Group and home-based tai chi in elderly subjects with knee osteoarthritis: a randomized controlled trial.
ABSTRACT To evaluate the effects of tai chi consisting of group and home-based sessions in elderly subjects with knee osteoarthritis.
A randomized, controlled, single-blinded 12-week trial with stratification by age and sex, and six weeks of follow-up.
Forty-one adults (70 +/- 9.2 years) with knee osteoarthritis.
The tai chi programme featured six weeks of group tai chi sessions, 40 min/session, three times a week, followed by another six weeks (weeks 7 -12) of home-based tai chi training. Subjects were requested to discontinue tai chi training during a six-week follow-up detraining period (weeks 13-18). Subjects in the attention control group attended six weeks of health lectures following the same schedule as the group-based tai chi intervention (weeks 0 -6), followed by 12 weeks of no activity (weeks 7-18).
Knee pain measured by visual analogue scale, knee range of motion and physical function measured by Western Ontario and McMaster Universities Osteoarthritis Index (WOMAC) were recorded at baseline and every three weeks throughout the 18-week study period. Data were analysed using a mixed model ANOVA.
The six weeks of group tai chi followed by another six weeks of home tai chi training showed significant improvements in mean overall knee pain (P = 0.0078), maximum knee pain (P = 0.0035) and the WOMAC subscales of physical function (P = 0.0075) and stiffness (P = 0.0206) compared to the baseline. No significant change of any outcome measure was noted in the attention control group throughout the study. The tai chi group reported lower overall pain and better WOMAC physical function than the attention control group at weeks 9 and 12. All improvements disappeared after detraining.
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ABSTRACT: Osteoarthritis (OA) is the most common form of arthritis and a leading cause of disability in older adults. Conservative non-pharmacological strategies, particularly exercise, are recommended by clinical guidelines for its management. The aim of this study was to assess the effectiveness of acupressure versus isometric exercise on pain, stiffness, and physical function in knee OA female patients. This quasi experimental study was conducted at the inpatient and outpatient sections at Al-kasr Al-Aini hospital, Cairo University. It involved three groups of 30 patients each: isometric exercise, acupressure, and control. Data were collected by an interview form and the Western Ontario and McMaster Universities Osteoarthritis index (WOMAC) scale. The study revealed high initial scores of pain, stiffness, and impaired physical functioning. After the intervention, pain decreased in the two intervention groups compared to the control group (p < 0.001), while the scores of stiffness and impaired physical function were significantly lower in the isometric group (p < 0.001) compared to the other two groups. The decrease in the total WOMAC score was sharper in the two study groups compared to the control group. In multiple linear regression, the duration of illness was a positive predictor of WOMAC score, whereas the intervention is associated with a reduction in the score. In conclusion, isometric exercise and acupressure provide an improvement of pain, stiffness, and physical function in patients with knee OA. Since isometric exercise leads to more improvement of stiffness and physical function, while acupressure acts better on pain, a combination of both is recommended. The findings need further confirmation through a randomized clinical trial.Journal of Advanced Research 03/2014; 5(2):193–200. DOI:10.1016/j.jare.2013.02.003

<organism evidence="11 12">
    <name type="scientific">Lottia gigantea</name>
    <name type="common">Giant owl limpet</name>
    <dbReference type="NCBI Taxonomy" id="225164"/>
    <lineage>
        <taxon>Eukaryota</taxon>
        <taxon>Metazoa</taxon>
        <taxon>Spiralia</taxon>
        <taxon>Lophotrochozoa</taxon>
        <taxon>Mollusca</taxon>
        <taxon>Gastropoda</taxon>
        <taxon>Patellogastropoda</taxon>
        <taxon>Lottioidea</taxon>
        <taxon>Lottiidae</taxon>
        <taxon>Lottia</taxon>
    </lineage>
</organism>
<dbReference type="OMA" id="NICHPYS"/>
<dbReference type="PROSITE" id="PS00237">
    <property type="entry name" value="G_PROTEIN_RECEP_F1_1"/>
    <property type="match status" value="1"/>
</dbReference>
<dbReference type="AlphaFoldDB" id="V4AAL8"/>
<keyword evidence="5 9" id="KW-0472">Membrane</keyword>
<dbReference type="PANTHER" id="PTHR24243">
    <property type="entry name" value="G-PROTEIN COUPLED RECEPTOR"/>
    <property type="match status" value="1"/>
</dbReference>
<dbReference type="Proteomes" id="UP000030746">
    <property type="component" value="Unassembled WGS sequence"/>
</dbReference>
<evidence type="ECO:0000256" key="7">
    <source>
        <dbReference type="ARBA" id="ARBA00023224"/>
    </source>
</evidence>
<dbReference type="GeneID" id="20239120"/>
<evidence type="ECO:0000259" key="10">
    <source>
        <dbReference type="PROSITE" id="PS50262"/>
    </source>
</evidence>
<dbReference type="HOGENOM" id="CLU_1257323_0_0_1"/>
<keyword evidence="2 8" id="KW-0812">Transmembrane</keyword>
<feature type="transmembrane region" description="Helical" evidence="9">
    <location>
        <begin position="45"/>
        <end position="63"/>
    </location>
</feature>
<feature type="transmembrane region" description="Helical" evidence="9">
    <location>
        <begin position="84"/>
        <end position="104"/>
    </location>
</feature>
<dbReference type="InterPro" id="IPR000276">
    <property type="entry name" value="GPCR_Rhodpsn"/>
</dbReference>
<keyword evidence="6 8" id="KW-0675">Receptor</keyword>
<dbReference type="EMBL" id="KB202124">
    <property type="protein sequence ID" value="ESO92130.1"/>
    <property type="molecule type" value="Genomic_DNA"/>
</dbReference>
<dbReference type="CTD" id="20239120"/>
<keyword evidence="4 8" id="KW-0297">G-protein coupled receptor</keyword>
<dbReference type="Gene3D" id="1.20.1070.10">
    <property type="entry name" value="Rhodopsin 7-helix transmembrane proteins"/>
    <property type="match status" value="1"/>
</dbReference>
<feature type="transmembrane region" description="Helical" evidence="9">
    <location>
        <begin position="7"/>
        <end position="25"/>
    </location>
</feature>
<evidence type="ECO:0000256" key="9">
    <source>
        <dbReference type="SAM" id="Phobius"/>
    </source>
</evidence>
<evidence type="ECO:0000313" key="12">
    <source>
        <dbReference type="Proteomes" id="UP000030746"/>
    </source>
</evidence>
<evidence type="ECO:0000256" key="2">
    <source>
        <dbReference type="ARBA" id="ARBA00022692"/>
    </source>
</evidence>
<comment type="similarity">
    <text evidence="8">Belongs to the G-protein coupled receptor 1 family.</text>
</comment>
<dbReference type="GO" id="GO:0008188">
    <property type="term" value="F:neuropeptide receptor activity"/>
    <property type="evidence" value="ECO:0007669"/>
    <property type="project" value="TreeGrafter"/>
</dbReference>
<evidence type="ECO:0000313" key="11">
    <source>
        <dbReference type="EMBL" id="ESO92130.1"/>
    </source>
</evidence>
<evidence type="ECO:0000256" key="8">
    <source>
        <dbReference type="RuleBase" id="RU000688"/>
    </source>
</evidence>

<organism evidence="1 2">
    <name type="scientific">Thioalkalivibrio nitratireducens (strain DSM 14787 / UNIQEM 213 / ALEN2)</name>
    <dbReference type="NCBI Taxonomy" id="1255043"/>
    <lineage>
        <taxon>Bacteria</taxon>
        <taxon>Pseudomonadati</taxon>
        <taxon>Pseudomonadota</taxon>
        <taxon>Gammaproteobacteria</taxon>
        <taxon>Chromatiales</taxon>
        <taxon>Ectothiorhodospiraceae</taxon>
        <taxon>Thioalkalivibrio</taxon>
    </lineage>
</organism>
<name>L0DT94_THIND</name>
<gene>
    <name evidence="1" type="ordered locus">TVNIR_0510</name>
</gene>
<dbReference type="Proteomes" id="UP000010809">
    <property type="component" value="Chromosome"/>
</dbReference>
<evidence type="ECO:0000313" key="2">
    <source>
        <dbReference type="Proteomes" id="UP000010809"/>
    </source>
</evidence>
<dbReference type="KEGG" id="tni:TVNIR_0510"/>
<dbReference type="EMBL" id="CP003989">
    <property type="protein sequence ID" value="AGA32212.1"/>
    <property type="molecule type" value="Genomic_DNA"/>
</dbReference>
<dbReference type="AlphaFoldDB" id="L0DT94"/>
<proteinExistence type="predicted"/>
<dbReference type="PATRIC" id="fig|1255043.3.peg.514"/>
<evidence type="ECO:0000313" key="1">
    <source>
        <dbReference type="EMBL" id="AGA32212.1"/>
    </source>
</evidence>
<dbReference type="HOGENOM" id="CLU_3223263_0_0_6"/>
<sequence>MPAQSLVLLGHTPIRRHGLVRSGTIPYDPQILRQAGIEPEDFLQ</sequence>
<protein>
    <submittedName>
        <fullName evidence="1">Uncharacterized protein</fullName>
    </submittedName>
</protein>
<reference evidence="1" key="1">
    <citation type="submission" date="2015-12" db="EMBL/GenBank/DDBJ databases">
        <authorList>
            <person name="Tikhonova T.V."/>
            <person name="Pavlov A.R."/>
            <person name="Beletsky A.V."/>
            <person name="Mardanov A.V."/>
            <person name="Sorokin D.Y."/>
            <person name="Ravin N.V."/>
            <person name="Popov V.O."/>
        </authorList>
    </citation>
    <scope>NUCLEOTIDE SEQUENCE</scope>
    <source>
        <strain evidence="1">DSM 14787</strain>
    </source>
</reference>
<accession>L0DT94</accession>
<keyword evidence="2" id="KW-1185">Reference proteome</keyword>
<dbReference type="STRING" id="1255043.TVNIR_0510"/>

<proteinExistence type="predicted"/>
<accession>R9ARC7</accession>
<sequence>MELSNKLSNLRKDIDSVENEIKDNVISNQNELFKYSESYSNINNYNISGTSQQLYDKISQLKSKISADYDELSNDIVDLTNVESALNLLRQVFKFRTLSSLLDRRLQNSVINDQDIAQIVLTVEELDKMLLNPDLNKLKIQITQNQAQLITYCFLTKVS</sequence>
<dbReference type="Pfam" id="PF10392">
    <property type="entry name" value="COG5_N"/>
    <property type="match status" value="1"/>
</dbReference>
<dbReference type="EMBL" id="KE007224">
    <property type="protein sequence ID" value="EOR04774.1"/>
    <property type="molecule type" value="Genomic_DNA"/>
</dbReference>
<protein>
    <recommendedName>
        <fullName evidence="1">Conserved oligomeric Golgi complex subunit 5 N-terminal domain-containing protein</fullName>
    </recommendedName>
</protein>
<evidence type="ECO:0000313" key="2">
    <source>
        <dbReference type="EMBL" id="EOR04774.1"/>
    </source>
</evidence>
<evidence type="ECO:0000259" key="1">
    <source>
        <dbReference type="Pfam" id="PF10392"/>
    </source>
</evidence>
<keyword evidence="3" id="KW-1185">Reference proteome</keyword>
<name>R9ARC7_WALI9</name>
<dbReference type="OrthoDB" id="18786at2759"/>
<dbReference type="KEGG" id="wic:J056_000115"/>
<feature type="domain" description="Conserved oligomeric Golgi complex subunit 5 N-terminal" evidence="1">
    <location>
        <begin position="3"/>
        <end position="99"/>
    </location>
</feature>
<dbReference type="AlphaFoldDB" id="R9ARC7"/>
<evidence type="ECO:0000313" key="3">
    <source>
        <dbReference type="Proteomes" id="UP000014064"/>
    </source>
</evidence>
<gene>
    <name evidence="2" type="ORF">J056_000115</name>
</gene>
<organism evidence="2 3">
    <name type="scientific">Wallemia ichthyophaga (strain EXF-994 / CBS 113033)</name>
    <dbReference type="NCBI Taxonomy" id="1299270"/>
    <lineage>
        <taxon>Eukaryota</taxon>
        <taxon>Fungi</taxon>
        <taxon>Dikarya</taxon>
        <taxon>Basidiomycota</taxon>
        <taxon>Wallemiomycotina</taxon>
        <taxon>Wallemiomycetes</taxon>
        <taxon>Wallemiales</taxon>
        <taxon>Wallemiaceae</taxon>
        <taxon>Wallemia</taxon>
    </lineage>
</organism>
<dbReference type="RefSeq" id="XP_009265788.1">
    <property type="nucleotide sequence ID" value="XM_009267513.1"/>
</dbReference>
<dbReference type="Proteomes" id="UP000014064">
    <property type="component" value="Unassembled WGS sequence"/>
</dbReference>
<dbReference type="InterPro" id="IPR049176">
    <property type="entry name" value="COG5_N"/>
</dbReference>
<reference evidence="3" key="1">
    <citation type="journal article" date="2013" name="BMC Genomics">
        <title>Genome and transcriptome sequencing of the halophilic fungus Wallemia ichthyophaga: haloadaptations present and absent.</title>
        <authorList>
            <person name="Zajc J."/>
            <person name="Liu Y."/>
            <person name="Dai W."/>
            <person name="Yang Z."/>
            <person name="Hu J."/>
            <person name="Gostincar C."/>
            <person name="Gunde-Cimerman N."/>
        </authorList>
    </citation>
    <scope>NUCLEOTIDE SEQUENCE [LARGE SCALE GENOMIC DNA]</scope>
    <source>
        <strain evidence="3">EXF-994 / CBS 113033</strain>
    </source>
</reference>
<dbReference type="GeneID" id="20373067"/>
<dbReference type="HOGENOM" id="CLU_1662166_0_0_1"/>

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ABSTRACT: Osteoarthritis (OA) is a chronic condition characterized by degeneration of cartilage and its underlying bone within a joint. With no cure currently available, the goals of treating OA are to alleviate pain, maintain, or improve joint mobility, increase the muscle strength of the joints, and minimize the disabling effects of the disease. Recent research has suggested that complementary and alternative medicine (CAM) exercises may improve OA symptoms. This paper covers CAM mind-body exercises-Tai Chi, qigong, and yoga-for OA management and evaluates their benefits in pain reduction, muscle strength, physical function, stiffness, balance, fear of falling, self-efficacy, quality of life, and psychological outcomes in patients with OA, based on randomized controlled trials published. Findings from the literature suggest that CAM exercises demonstrate considerable promise in the management of OA. Future studies require rigorous randomized controlled trials with larger sample sizes.07/2011; 2011:364319. DOI:10.1155/2011/364319
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ABSTRACT: Purpose: The purpose of this study was to evaluate the effects of a program of Tai Chi and auricular acupressure in patients with rheumatoid arthritis. Methods: The study design was a one-group pretest-posttest design. The subjects were 14 outpatients with a diagnosis of rheumatoid arthritis based on the American College of Rheumatology Standards. The setting was a Academic Section of Musculoskeletal Disease in the Leeds Institute of Molecular Medicine in United Kingdom. The program was Tai Chi exercise with auricular acupressure per two times a week, for twelve weeks. Results: A program of Tai Chi with auricular acupressure showed significant improvements in amount of pain of RADAI, 28 Joint count swollen, fatigue, physical, affect and symptom of AIMS2, function and symptom of ASES (p05/2011; 18(1). DOI:10.5953/JMJH.2011.18.1.103